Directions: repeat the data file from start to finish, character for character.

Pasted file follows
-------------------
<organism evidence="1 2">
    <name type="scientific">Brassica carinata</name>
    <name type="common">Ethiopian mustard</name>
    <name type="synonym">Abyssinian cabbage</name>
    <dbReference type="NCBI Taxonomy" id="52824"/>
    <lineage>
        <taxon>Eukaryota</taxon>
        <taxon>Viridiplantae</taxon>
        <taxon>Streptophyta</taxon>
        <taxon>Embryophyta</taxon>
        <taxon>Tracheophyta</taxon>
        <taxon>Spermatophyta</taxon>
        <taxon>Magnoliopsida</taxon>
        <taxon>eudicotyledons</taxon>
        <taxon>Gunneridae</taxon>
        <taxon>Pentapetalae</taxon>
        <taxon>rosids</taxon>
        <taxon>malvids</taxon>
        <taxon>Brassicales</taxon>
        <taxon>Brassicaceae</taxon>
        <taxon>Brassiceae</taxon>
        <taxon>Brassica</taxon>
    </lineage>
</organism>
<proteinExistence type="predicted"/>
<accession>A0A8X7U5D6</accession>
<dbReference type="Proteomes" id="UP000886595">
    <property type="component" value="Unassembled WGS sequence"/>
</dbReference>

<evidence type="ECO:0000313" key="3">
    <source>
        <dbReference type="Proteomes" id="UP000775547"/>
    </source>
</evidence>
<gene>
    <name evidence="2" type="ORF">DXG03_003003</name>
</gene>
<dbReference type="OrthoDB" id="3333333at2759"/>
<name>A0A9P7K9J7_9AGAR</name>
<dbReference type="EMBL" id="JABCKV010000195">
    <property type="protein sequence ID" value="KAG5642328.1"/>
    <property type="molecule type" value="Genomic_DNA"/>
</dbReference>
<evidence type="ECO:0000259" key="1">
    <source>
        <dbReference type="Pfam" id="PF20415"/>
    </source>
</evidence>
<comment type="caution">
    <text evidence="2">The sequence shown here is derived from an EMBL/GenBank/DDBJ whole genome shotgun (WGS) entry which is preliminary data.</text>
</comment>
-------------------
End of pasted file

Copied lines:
<organism evidence="1 2">
    <name type="scientific">Brassica carinata</name>
    <name type="common">Ethiopian mustard</name>
    <name type="synonym">Abyssinian cabbage</name>
    <dbReference type="NCBI Taxonomy" id="52824"/>
    <lineage>
        <taxon>Eukaryota</taxon>
        <taxon>Viridiplantae</taxon>
        <taxon>Streptophyta</taxon>
        <taxon>Embryophyta</taxon>
        <taxon>Tracheophyta</taxon>
        <taxon>Spermatophyta</taxon>
        <taxon>Magnoliopsida</taxon>
        <taxon>eudicotyledons</taxon>
        <taxon>Gunneridae</taxon>
        <taxon>Pentapetalae</taxon>
        <taxon>rosids</taxon>
        <taxon>malvids</taxon>
        <taxon>Brassicales</taxon>
        <taxon>Brassicaceae</taxon>
        <taxon>Brassiceae</taxon>
        <taxon>Brassica</taxon>
    </lineage>
</organism>
<proteinExistence type="predicted"/>
<accession>A0A8X7U5D6</accession>
<dbReference type="Proteomes" id="UP000886595">
    <property type="component" value="Unassembled WGS sequence"/>
</dbReference>

<evidence type="ECO:0000313" key="3">
    <source>
        <dbReference type="Proteomes" id="UP000775547"/>
    </source>
</evidence>
<gene>
    <name evidence="2" type="ORF">DXG03_003003</name>
</gene>
<dbReference type="OrthoDB" id="3333333at2759"/>
<name>A0A9P7K9J7_9AGAR</name>
<dbReference type="EMBL" id="JABCKV010000195">
    <property type="protein sequence ID" value="KAG5642328.1"/>
    <property type="molecule type" value="Genomic_DNA"/>
</dbReference>
<evidence type="ECO:0000259" key="1">
    <source>
        <dbReference type="Pfam" id="PF20415"/>
    </source>
</evidence>
<comment type="caution">
    <text evidence="2">The sequence shown here is derived from an EMBL/GenBank/DDBJ whole genome shotgun (WGS) entry which is preliminary data.</text>
</comment>